Author(s): Helen Razer
How did everything get so dumb?..How did we become hostages to idiocy?..What must we do to be freed from a captor whose ransom note simply reads, 'D'oh'?..The deteriorating quality of our public debate and the dwindling of common sense in media, politics and culture can drive you to despair and rage. It certainly drove writers Helen Razer and Bernard Keane to a desperate act: befriending each other for long enough to write a book...Join forces with these uneasy allies to fight against a world that has lost its reason. Explore what's behind the remorseless spread of idiocy, and why there's just so much damn Stupid around you...Stupid isn't just ignorance; it's not just laziness. Worse than the absence of thought, Stupid is a virus that drains our productivity and leaves us sick and diminished. And Stupid has a long, complex and terrible past, one we need to understand in order to defeat it...A Short History of Stupid traces the origins of this maddening ill, examining the different ways in which we've been afflicted over the last three thousand years. It damns those who have spread Stupid and celebrates the brave few who resisted. It shows how Stupid tightens the grubby grip of the foolish around our throats...Hilarious, smart, unpleasant, infuriating and rude, A Short History of Stupid is at once a provocation and a comfort. It will spark debate, soothe the terminally frustrated and outrage the righteously Stupid. It is a book whose Stupid time has come.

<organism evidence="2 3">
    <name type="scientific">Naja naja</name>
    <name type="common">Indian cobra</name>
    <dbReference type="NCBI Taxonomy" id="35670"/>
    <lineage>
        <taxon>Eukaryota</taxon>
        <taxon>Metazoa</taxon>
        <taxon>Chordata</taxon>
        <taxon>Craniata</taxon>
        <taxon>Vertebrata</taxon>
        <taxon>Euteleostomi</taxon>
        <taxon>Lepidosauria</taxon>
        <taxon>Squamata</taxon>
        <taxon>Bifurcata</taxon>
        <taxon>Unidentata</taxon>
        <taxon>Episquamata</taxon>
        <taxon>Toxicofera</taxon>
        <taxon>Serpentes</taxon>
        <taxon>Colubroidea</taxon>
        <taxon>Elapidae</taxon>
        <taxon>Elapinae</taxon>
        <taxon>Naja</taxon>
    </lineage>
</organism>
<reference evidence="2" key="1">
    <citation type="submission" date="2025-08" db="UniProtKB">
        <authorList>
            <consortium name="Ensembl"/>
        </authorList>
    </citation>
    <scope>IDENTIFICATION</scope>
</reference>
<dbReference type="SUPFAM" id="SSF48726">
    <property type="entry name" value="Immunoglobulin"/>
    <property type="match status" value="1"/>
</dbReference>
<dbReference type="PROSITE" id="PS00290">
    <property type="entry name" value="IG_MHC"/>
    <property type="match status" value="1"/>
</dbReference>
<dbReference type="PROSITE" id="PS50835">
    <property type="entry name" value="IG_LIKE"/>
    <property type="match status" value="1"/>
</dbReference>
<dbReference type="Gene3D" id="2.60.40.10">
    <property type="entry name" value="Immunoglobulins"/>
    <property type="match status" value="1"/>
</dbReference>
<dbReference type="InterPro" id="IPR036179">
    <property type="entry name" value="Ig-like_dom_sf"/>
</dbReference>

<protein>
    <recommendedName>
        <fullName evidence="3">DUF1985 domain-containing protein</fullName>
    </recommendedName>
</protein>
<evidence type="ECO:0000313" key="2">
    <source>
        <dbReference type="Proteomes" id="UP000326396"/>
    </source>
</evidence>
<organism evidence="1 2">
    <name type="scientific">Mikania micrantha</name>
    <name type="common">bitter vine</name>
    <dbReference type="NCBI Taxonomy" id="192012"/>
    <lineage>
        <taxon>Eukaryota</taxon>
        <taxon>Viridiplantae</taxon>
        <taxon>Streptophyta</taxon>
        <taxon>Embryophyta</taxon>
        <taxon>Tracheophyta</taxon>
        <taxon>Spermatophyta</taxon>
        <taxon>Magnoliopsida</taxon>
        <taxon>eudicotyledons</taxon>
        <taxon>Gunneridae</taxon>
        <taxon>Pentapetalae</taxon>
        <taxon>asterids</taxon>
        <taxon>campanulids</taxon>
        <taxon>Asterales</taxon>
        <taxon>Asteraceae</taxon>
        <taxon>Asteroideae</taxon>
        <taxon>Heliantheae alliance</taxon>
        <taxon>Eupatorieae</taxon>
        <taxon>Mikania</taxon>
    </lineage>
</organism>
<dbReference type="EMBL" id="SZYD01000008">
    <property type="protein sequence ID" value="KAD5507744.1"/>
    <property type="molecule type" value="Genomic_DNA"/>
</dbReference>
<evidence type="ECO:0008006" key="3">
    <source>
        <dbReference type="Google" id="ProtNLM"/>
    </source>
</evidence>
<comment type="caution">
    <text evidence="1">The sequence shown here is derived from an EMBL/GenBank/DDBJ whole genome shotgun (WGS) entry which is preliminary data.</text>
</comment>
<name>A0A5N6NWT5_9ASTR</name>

For more than two decades, Helen Razer has been broadcasting and writing her way into disagreement of various scales. For much of the 1990s she presented the breakfast program on ABC radio's youth network with her non-biological brother, Mikey Robins. She makes occasional returns to professional broadcast but is now better known as a somewhat peevish columnist. She has been employed as a contributor by The Age and The Australian, and is now a columnist on dissent with Crikey and gardening correspondent for The Saturday Paper. Helen has produced four previous books of humorous nonfiction, had a rest and returned to collaborate with her friend Bernard Keane to write her only serious work to date. Her frequently published thoughts on the impotence of current public debate are extended in A Short History of Stupid...Bernard Keane has been Crikey's correspondent and politics editor in Canberra since 2008, writing on politics, media and economics. He was educated at the University of Sydney, where he studied history and failed to meet Helen Razer, who was there at the same time. Before joining Crikey he was a policy adviser and speechwriter in transport and communications. He is the author of the ebook War on the Internet and an incessant torrent of analysis, reportage and commentary on politics and public policy for Crikey.